by Michael McAuley
Plastic foams for thermal insulation have been available for more than 70 years. Extruded polystyrene (XPS) was introduced in 1943, followed by expanded polystyrene (EPS) in 1950, and polyisocyanurate (polyiso) in 1954. (For more information, see Dávid Bozsaky’s “The Historical Development of Thermal Insulation Materials” at periodicapolytechnica.org). Over the years, manufacturers have expanded these basic foams into a range of faced and un-faced products, with numerous options including fanfold bundles, composite panels, and specialty insulations with built-in drainage channels. Recently, a new class of rigid foam has become available: graphite polystyrene (GPS).
To further boost the thermal performance of EPS insulation, GPS integrates high-purity graphite throughout the EPS polymer matrix (insulation bead). With graphite being the most thermodynamically stable form of carbon, GPS achieves impressive thermal properties when the bead is expanded with air (not a chemical reaction) into a solid rigid insulation. (See “Chemistry in Its Element: Carbon,” an interview with Katherine Holt posted on the Royal Society of Chemistry website at www.rsc.org).
The addition of the graphite results in an insulation that can provide the same or greater R-values as EPS, but in a thinner product. This makes GPS insulation suitable for use in space-constrained areas and in colder climates. Another benefit is the graphite in GPS insulation enhances the material’s R-value as temperatures decrease.
In the same way XPS products are recognized by a range of primary colors, GPS is readily distinguished by its gray/platinum hue.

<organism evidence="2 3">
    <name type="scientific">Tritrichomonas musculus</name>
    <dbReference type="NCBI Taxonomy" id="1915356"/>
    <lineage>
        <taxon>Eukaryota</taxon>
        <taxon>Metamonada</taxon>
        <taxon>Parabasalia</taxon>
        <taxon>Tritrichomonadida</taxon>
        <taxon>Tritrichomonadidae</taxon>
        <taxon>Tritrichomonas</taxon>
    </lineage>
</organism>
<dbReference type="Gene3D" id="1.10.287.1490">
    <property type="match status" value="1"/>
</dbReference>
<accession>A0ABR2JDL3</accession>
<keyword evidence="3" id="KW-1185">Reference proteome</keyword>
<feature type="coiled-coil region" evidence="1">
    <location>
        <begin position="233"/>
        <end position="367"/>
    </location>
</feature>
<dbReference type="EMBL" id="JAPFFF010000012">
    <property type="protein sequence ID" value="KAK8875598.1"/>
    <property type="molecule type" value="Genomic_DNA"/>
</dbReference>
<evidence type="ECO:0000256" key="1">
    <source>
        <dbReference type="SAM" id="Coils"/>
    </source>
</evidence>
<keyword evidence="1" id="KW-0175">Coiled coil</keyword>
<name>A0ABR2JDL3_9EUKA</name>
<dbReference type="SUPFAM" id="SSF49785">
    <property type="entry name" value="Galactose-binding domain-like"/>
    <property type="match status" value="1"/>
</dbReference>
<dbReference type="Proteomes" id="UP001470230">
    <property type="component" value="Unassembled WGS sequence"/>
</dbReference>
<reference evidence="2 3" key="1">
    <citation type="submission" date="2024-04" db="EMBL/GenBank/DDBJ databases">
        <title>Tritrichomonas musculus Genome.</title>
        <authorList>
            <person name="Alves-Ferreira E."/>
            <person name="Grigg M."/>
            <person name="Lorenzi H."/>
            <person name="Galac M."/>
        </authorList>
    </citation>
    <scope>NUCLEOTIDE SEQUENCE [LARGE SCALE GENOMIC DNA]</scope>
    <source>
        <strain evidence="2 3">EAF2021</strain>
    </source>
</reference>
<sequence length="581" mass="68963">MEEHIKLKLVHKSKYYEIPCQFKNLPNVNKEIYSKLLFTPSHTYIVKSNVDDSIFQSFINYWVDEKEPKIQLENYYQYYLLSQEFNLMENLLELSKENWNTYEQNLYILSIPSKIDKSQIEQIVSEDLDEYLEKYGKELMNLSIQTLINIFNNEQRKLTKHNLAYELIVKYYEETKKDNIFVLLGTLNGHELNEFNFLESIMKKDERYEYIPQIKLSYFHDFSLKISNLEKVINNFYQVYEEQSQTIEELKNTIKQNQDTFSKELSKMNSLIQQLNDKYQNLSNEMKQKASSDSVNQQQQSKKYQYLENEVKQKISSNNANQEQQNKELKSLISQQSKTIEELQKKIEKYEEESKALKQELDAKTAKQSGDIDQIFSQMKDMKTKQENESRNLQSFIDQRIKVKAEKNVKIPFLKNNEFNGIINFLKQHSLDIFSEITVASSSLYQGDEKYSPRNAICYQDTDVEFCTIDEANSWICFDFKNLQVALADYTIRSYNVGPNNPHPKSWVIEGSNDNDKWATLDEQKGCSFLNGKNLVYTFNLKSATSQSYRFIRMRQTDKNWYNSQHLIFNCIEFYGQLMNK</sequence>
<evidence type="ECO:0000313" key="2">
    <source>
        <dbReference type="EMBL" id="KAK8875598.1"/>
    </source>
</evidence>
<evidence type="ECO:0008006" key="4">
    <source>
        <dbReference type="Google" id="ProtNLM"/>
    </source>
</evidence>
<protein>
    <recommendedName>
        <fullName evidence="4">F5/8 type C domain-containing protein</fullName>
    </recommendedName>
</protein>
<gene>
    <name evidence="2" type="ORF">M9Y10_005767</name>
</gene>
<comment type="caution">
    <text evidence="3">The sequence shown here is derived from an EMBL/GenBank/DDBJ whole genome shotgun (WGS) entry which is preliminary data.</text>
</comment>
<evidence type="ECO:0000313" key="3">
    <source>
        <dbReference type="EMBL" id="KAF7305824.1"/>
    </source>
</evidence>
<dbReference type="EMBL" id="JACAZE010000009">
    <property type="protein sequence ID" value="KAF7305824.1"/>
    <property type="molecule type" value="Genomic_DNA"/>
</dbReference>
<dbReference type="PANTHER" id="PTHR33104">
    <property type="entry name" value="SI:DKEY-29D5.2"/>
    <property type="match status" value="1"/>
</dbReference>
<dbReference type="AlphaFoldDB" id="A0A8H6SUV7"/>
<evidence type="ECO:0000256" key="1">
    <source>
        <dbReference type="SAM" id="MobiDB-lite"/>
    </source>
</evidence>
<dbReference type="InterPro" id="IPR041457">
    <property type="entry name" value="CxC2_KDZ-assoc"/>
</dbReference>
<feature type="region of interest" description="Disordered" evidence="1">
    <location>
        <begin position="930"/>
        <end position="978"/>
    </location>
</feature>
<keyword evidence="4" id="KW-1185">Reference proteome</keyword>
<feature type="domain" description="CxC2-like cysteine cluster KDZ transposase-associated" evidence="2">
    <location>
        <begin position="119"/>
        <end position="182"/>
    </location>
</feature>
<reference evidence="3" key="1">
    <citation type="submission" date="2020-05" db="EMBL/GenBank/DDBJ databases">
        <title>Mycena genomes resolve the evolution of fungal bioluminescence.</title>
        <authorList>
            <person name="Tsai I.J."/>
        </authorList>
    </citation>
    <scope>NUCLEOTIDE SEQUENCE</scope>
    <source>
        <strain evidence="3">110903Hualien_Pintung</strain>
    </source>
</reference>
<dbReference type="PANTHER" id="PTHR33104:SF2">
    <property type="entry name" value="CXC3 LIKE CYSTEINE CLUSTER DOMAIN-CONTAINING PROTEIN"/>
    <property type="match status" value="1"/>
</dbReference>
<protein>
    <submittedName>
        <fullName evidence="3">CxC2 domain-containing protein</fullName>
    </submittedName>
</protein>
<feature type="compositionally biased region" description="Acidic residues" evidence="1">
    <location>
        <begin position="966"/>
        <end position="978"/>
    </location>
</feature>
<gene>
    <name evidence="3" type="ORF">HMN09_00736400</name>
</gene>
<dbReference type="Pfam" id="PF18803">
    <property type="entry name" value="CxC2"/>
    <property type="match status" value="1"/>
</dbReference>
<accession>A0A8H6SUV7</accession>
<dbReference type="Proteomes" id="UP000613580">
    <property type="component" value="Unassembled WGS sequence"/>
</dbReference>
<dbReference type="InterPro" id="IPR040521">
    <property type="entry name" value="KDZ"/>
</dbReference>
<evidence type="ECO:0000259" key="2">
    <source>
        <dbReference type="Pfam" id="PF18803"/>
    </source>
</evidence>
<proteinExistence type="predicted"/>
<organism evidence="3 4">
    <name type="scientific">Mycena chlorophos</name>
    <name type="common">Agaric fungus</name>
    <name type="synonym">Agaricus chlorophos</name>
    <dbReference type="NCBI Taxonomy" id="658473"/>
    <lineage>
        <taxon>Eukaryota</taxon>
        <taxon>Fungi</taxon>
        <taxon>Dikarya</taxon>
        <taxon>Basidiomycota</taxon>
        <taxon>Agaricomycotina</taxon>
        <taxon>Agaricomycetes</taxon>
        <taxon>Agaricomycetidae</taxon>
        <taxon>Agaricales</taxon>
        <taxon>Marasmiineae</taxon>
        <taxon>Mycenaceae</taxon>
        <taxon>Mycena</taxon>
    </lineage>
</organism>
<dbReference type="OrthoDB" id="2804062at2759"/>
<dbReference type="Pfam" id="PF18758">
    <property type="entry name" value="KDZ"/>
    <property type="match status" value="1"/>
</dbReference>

GPS performance attributes
While its chemistry starts with an EPS-based product, GPS insulation expands on EPS performance in two primary ways: R-value and water absorption. These factors, and other specification criteria for GPS, are discussed in the paragraphs that follow.
The graphite in GPS reflects radiant heat energy, which can enhance the insulation’s R-value as the temperature decreases. The R-values for GPS range from 4.7 to 4.9 per 25 mm (1 in.) of thickness at 24 C (75 F) and from 5.1 to 5.2 per 25 mm (1 in.) of thickness at −4 C (25 F), as shown in Figure 1.
As a result, GPS works well in space-constrained areas in commercial buildings, such as in cavity walls and for exterior sheathing applications.
Similar to EPS, various manufacturers produce GPS with blowing agents that do not diffuse during the insulation’s time in service, so the insulation does not experience thermal loss as do some rigid insulations. Consequently, the R-value at time of installation is what will be provided years later—this is very important for long-term energy savings in buildings.
Breathability and moisture absorption
Compared to some thermal insulations that retain moisture, GPS is vapor-permeable, making it a breathable material. Since water vapor can pass through GPS, the insulation readily releases moisture from walls and foundations. This not only ensures thermal performance for the insulation, but it also helps reduce the potential for any moisture degradation of structural elements.
EPS dries quickly and has minimal long-term moisture retention, and the graphite in GPS further enhances this moisture performance. GPS absorbs one percent (or less) moisture by volume compared to approximately five percent for EPS and up to 19 percent for XPS.
GPS insulation has similar compressive strength values as EPS, as the graphite does not change the material’s compressive resistance. For commonly available GPS products, compressive strength ranges from 69 to 228 kPa (10 to 33 psi) at 10 percent deformation, which is suitable for a wide range of building envelope applications.
Similar to compressive strength, the graphite in GPS does not alter flexural strength compared to EPS. The typical flexural strength range is 172 to 483 kPa (25 to 70 psi), depending on the product type. Similar to EPS, GPS performs well at being handled during installation without being damaged.